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· Registered
4 Posts
Discussion Starter · #1 ·
Powerfailure during Win 7 64 boot on a dual partition system.
Right after the Windows wording came up, before the logo swirls.

Hung, so I forced a reboot.

Showed 0x0000006b which means corrupted Easy fix, just start using another partition or bootable recoverydisk/usb and delete the in system32/codeintegrity on the partition showing the error. On a subsequent reboot it will be built again.


Problem is I cannot access the boot partition (Win 7 64) to delete or swap this file. I have a secondary partition I can bootup from; D: (Win 7 32) and even a Bootable Win 7 repair USB (Win 32 and 64 versions).

No matter what I do, I cannot write anything to C:

Doing a dir query from an elevated command prompt out of D: or the recovery USB shows:

The file or directory is corrupted and unreadable

I then tried:

Sfc /scannow

It said it did something, and told me to reboot and run sfc again, I rebooted off the usb drive again but no change.

I then tried

Sfc /scannow /offbootdir=d:\ offwindir=d:windows (remember d: is the primary (problem) partition when booting from USB)

Again it didn't succeed.

I then tried

Chkdsk /f d: (again, remember d: is the primary (in my case:problem) partition when booting from USB)

It said

The type of the file system is NTFS.
Unable to determine volume version and state. CHKDSK aborted.
Failed to transfer logged messages to the event log with status 50.

So it IS! reading the file system as NTFS.

I tried bootsect and bootrec. /fixmbr, /fixboot. They say operation completed successfully but no change. Perhaps they are simply overwriting the boot on the bootable USB recovery stick X:

I tried :

X:\>bootrec /rebuildbcd

And got:

Scanning all disks for windows installations

Successfully scanned windows installations

Total identified windows installations:0
The operation completed successfully

Which is weird, since I have a fully working windows 7 32 installation on the secondary partition d:

(When you boot from a bootable usb your drive letters get messed up though, so
C: becomes the usb, d: becomes your original main partition (the bootproblem in my case), f: becomes your actual second partition (usually drive d in windows) and x: is the windows ramdisk

Anyhow, then I tried:

Bcdboot d:\windows

It said:
Failure when attempting to copy boot files

Finally I tried:

Bootsect /nt60 D:

It said:

Target volumes will be updated with BOOTMGR compatible bootcode.

D: <\\?\Volume<3c4ecbb8-f805-19e5-9250-806e6f6e6963>>
Could not open the volume root directory:
The parameter is incorrect
No bootcode was successfully updated

So eventhough it is reading the volume.
I don't know what to do.

When I run the repair windows from the USB stick I get the windows repair GUI. The little table asking me which windows partition I want fixed does show me my two partitions, but it lists C: 0MB D:100gb, when in actuality it is C:800GB D:100GB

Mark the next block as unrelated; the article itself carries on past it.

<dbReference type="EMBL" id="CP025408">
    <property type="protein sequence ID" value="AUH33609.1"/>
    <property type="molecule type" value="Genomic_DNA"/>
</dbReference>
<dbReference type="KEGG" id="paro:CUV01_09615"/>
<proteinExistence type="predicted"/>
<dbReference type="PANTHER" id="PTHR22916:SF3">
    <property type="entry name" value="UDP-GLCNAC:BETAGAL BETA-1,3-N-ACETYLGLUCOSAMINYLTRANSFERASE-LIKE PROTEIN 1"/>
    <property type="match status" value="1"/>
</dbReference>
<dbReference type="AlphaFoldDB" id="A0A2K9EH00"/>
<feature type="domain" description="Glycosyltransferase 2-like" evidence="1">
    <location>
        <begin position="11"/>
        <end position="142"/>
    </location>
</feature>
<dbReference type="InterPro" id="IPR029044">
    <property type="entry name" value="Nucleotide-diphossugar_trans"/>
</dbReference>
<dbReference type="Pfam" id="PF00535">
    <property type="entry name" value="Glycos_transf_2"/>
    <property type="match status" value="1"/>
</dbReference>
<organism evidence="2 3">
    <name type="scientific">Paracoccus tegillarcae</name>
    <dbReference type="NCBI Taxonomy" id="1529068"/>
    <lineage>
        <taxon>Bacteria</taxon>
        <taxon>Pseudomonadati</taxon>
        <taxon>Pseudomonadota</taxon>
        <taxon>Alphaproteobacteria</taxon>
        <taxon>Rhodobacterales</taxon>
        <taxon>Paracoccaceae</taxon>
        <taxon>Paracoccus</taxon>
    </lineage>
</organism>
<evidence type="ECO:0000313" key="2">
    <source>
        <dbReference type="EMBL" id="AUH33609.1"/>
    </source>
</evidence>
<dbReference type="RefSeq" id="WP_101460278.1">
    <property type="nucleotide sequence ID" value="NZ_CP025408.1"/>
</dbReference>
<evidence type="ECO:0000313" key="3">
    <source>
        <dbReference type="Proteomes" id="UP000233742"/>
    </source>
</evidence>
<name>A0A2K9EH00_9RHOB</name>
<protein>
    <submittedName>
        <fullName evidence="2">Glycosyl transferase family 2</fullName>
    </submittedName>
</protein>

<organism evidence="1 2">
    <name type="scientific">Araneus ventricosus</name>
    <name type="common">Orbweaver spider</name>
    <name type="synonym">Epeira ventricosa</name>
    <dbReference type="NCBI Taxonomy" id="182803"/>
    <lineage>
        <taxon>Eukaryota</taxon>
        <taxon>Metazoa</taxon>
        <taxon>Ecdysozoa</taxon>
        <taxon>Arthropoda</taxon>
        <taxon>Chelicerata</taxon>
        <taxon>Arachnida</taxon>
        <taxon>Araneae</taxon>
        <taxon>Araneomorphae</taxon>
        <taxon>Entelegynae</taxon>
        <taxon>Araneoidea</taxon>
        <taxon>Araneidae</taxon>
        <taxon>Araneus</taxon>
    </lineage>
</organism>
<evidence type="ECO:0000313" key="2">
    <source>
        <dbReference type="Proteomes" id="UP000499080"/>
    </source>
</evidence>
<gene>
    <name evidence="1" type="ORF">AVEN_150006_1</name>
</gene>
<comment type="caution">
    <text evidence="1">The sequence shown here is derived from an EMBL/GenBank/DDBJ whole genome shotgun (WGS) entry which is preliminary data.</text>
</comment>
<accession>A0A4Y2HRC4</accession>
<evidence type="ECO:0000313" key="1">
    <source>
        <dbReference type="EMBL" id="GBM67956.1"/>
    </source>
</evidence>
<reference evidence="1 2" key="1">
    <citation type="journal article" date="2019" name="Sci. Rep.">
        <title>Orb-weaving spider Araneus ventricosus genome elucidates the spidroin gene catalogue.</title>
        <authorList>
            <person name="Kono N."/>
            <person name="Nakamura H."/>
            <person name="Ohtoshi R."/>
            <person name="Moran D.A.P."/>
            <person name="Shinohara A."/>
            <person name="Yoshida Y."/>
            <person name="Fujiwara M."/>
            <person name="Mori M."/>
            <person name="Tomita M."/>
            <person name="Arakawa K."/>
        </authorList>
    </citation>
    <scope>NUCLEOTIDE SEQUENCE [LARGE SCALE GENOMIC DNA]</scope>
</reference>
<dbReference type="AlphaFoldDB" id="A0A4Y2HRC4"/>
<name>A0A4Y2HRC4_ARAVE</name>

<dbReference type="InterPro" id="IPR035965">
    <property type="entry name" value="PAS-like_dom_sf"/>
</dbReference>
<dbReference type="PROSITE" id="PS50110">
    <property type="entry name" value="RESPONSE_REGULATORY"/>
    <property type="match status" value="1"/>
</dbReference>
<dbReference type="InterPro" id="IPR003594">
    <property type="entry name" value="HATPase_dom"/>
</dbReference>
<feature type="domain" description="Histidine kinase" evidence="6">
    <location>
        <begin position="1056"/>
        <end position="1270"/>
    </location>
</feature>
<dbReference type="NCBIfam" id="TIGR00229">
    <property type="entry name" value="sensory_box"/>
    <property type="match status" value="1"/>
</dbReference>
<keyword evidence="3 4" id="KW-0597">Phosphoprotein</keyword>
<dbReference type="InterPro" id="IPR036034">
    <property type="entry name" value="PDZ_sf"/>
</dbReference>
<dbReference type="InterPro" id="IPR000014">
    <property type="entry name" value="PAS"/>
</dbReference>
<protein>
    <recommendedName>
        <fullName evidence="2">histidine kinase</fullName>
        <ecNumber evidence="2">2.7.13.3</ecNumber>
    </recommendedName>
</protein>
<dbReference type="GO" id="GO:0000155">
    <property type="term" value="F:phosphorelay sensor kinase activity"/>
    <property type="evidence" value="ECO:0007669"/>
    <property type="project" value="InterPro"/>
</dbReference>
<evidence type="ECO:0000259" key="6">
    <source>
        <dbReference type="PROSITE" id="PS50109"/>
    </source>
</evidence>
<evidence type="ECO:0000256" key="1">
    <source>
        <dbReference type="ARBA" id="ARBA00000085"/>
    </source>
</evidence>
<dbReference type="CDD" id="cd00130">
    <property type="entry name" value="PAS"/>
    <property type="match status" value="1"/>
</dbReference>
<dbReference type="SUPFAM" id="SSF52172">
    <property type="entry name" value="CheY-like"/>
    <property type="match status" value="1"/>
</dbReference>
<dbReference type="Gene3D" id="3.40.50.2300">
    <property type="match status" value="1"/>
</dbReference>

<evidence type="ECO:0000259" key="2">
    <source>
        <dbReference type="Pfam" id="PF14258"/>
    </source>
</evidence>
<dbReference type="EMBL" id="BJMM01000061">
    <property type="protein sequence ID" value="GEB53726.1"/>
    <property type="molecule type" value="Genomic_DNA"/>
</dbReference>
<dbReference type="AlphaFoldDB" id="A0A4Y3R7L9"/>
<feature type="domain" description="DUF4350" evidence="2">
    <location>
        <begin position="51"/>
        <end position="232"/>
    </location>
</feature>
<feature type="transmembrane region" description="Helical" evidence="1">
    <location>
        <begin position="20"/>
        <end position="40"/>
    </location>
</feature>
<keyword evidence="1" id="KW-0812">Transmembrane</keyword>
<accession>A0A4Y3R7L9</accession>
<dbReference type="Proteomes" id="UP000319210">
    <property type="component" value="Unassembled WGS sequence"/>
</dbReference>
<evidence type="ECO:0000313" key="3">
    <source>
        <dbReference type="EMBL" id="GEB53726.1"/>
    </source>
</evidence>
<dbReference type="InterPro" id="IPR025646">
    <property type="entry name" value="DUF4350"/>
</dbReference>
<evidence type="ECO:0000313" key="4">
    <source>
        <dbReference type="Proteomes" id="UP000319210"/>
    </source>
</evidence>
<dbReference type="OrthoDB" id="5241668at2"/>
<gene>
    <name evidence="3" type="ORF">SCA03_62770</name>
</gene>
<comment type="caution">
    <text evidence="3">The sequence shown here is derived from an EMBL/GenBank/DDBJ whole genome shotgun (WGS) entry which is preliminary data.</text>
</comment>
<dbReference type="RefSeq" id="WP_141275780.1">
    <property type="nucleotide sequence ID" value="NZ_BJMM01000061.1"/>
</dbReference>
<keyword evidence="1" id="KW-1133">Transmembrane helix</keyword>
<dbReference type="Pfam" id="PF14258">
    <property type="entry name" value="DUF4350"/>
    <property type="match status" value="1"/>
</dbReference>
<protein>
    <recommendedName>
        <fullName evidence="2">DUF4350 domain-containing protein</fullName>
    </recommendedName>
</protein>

But clicking repair gets me no result, I EVEN have full system restore turned on for the partition in question, but obviously it cannot access the partition to locate and restore the saved files!

So when I try to boot the partition in question I just get a 0x000000f code.

I'm thinking of trying testdisk or Easy Recovery Essentials tomorrow, as these programs GUARANTEE they can fix any partition boot problems not caused by hardware faults, lol.

I'm sure its a software issue, and my aim is to get the 800Gb partition booting again.

Anyone here have any idea I can try?

Lol, if you read this far you must be a diehard like me.

Q9650, 8GB DDR3
C: Windows 7 64, 800gb
D: Windows 7 32, 100gb
Latest drivers for everything,
Superclean system
Acrylic case, kept dust free using monthly blowout
Ccleaner, regular defrag
Have not needed to reformat it since 2009
No added or removed software or hardware before problem occured.

· Administrator, Manager, Microsoft Support, MVP
34,634 Posts
What does Disk Management have to say about the partition?

START | type diskmgmt.msc | maximize the screen | take a screenshot using the Snipping Tool (START | type snip | select Snipping Tool)

Attach screenshot to your next post.

Regards. . .



· Global Moderator
Using Google to solve problems
45,006 Posts
Drive letters will change in the RE (Recovery Environment)
To find out what the drive letter of the OS is boot off of your Windows 7 Boot media, Choose your Language and then press Shift+F10 to immediately go to the Command Prompt.
At command prompt (x: sources) type this exactly as written:
bcdedit |find “osdevice” (Must inc and the |), the | before Find is the Upper case \ key) press enter. This will tell you what drive letter the OS is on.It may not be on the C: drive.
Or if you can boot into Windows 7 32 bit on the D: drive, do as jcgriff2 suggested and look in the Disk Management window for the drive letter.
You can also add the Windows 7 64 bit boot partition using EasyBCD.
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